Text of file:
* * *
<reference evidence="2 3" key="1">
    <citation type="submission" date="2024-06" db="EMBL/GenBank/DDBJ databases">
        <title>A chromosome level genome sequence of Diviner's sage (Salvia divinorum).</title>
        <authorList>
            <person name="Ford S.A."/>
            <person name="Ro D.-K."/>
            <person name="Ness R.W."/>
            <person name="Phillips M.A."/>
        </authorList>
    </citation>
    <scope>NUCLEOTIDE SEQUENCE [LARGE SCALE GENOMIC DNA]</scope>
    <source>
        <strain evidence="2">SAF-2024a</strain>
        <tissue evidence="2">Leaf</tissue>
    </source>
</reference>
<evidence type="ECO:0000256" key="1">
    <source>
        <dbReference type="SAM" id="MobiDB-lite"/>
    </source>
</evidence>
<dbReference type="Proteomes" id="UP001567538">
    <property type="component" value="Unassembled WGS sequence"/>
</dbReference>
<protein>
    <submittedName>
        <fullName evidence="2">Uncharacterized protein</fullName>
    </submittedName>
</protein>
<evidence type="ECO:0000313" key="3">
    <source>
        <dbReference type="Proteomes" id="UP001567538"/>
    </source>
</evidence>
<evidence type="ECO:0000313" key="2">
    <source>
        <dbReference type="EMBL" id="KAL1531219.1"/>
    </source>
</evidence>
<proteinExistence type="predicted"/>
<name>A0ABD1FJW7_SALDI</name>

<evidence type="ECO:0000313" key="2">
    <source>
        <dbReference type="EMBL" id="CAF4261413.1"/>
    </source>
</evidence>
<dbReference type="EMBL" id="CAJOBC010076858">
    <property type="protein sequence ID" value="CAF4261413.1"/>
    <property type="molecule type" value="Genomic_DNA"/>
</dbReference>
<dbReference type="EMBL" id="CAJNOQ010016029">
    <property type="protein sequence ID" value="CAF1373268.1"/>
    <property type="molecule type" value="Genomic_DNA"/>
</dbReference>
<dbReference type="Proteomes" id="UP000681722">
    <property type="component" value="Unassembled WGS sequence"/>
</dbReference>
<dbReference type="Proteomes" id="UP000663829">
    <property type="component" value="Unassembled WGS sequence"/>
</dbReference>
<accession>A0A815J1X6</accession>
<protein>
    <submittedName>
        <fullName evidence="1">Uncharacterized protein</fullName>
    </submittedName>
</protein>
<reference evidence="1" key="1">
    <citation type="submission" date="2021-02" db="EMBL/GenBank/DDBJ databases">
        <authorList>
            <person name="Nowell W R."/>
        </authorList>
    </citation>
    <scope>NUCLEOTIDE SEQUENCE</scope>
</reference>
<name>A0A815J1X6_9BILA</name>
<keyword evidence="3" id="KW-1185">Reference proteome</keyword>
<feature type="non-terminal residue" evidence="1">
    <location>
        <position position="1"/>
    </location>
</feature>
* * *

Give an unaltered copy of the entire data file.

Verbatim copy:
<reference evidence="2 3" key="1">
    <citation type="submission" date="2024-06" db="EMBL/GenBank/DDBJ databases">
        <title>A chromosome level genome sequence of Diviner's sage (Salvia divinorum).</title>
        <authorList>
            <person name="Ford S.A."/>
            <person name="Ro D.-K."/>
            <person name="Ness R.W."/>
            <person name="Phillips M.A."/>
        </authorList>
    </citation>
    <scope>NUCLEOTIDE SEQUENCE [LARGE SCALE GENOMIC DNA]</scope>
    <source>
        <strain evidence="2">SAF-2024a</strain>
        <tissue evidence="2">Leaf</tissue>
    </source>
</reference>
<evidence type="ECO:0000256" key="1">
    <source>
        <dbReference type="SAM" id="MobiDB-lite"/>
    </source>
</evidence>
<dbReference type="Proteomes" id="UP001567538">
    <property type="component" value="Unassembled WGS sequence"/>
</dbReference>
<protein>
    <submittedName>
        <fullName evidence="2">Uncharacterized protein</fullName>
    </submittedName>
</protein>
<evidence type="ECO:0000313" key="3">
    <source>
        <dbReference type="Proteomes" id="UP001567538"/>
    </source>
</evidence>
<evidence type="ECO:0000313" key="2">
    <source>
        <dbReference type="EMBL" id="KAL1531219.1"/>
    </source>
</evidence>
<proteinExistence type="predicted"/>
<name>A0ABD1FJW7_SALDI</name>

<evidence type="ECO:0000313" key="2">
    <source>
        <dbReference type="EMBL" id="CAF4261413.1"/>
    </source>
</evidence>
<dbReference type="EMBL" id="CAJOBC010076858">
    <property type="protein sequence ID" value="CAF4261413.1"/>
    <property type="molecule type" value="Genomic_DNA"/>
</dbReference>
<dbReference type="EMBL" id="CAJNOQ010016029">
    <property type="protein sequence ID" value="CAF1373268.1"/>
    <property type="molecule type" value="Genomic_DNA"/>
</dbReference>
<dbReference type="Proteomes" id="UP000681722">
    <property type="component" value="Unassembled WGS sequence"/>
</dbReference>
<dbReference type="Proteomes" id="UP000663829">
    <property type="component" value="Unassembled WGS sequence"/>
</dbReference>
<accession>A0A815J1X6</accession>
<protein>
    <submittedName>
        <fullName evidence="1">Uncharacterized protein</fullName>
    </submittedName>
</protein>
<reference evidence="1" key="1">
    <citation type="submission" date="2021-02" db="EMBL/GenBank/DDBJ databases">
        <authorList>
            <person name="Nowell W R."/>
        </authorList>
    </citation>
    <scope>NUCLEOTIDE SEQUENCE</scope>
</reference>
<name>A0A815J1X6_9BILA</name>
<keyword evidence="3" id="KW-1185">Reference proteome</keyword>
<feature type="non-terminal residue" evidence="1">
    <location>
        <position position="1"/>
    </location>
</feature>